The Shard, also known as The London Bridge Tower, is a 72-storey mixed-use tower located beside London Bridge Station on the south bank of the river Thames. The Shard is the tallest building in Western Europe on top of one of the busiest stations in London. The Shard stands at 310 meters tall (1,016 ft). The iconic tower has redefined the London skyline and is already an international symbol for London. The Qatar Investment Authority (QIA), Qatar’s sovereign wealth fund, owns 95% of The Shard.
• We Love The Shard on FACEBOOK
A mixed-use vertical city, it offers more than 55,000 square meters of office space on 25 floors, three floors of restaurants, a 17-story hotel, 13 floors of apartments and a triple-height viewing gallery, as well as an open-air viewing floor on level 72. The tower’s privately operated observation deck, The View from the Shard, was opened to the public on 1 February 2013. The deluxe Shangri-La Hotel, on floors 34 to 52, is accessed by a dedicated entrance at street level. The hotel provides 202 beautifully furnished guest rooms and suites.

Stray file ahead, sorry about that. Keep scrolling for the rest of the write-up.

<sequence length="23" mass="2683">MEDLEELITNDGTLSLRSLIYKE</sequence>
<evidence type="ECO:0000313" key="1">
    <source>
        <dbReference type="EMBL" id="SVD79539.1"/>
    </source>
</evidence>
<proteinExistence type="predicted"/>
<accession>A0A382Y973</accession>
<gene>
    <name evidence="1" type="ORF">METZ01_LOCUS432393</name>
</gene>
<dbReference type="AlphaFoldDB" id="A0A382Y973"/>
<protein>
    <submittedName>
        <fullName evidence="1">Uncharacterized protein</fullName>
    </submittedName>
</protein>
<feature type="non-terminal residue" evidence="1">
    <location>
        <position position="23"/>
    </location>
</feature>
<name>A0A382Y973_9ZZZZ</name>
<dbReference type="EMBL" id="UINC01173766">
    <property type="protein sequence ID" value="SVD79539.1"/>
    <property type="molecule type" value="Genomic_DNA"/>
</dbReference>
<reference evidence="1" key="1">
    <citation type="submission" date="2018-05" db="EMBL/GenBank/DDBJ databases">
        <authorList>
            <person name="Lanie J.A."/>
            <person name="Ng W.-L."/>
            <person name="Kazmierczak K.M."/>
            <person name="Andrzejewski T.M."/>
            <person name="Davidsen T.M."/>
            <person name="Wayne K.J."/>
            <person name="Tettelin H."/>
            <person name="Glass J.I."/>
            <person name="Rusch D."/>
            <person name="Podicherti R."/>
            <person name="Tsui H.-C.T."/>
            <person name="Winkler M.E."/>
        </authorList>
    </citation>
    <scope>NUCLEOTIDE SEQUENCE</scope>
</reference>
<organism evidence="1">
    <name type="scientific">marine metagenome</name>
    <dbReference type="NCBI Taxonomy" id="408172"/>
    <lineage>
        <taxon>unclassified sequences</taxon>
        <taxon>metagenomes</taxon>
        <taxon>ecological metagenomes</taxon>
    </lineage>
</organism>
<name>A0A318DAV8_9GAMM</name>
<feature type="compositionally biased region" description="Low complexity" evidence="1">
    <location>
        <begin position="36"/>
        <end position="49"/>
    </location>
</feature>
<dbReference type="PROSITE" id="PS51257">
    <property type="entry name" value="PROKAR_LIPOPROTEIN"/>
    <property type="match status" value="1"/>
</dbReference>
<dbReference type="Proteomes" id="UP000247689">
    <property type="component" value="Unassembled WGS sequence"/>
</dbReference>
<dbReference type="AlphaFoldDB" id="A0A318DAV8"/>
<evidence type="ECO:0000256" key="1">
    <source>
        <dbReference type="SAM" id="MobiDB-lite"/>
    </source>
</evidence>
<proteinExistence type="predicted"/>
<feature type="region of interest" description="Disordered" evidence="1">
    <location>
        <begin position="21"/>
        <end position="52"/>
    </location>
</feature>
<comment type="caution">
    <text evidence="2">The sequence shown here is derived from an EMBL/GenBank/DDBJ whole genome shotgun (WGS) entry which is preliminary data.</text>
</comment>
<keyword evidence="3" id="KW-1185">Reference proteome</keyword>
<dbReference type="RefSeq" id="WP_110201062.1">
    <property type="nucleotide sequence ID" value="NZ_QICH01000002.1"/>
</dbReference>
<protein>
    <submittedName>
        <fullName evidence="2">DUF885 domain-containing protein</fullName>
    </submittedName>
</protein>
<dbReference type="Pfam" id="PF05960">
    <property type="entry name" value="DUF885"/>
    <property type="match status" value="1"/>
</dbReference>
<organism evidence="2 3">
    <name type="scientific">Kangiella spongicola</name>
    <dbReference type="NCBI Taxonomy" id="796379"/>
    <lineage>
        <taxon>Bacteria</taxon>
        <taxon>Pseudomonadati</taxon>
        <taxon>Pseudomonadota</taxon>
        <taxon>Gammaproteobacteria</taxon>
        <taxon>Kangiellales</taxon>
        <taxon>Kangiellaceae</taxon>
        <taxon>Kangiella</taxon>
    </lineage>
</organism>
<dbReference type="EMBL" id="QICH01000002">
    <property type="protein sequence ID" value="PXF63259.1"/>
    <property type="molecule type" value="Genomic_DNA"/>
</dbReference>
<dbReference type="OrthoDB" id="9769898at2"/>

The living spaces at the Shard occupy storeys 53 to 65 and feature some of the finest apartments in London with some of them taking up two entire floors of the building.
It is crowned with a steel-framed pinnacle and clad with shards of glass designed to blend into the sky. Standing next to London Bridge Station, one of London’s busiest transport hubs, at the heart of London Bridge Quarter, London’s newest commercial quarter, the Shard is a key part of the regeneration of London’s South Bank.
Construction started in 2009 and the project was completed in 2013.
• London’s changing skyline is on FACEBOOK
Related Online Information:
• Jason Hawkes Aerial Photographer [WEBSITE]
• Jason Hawkes Aerial Photography [FACEBOOK]
• London Life [FACEBOOK]
• What”s Up London? [FACEBOOK]
• Visit London [FACEBOOK]
• The Shard [Wikipedia]
• How much of London is owned by Qatar’s royal family? [The Guardian]
Published 28 November 2016
London Aerial Footage filmed by Jason Hawkes, music by Jack Cook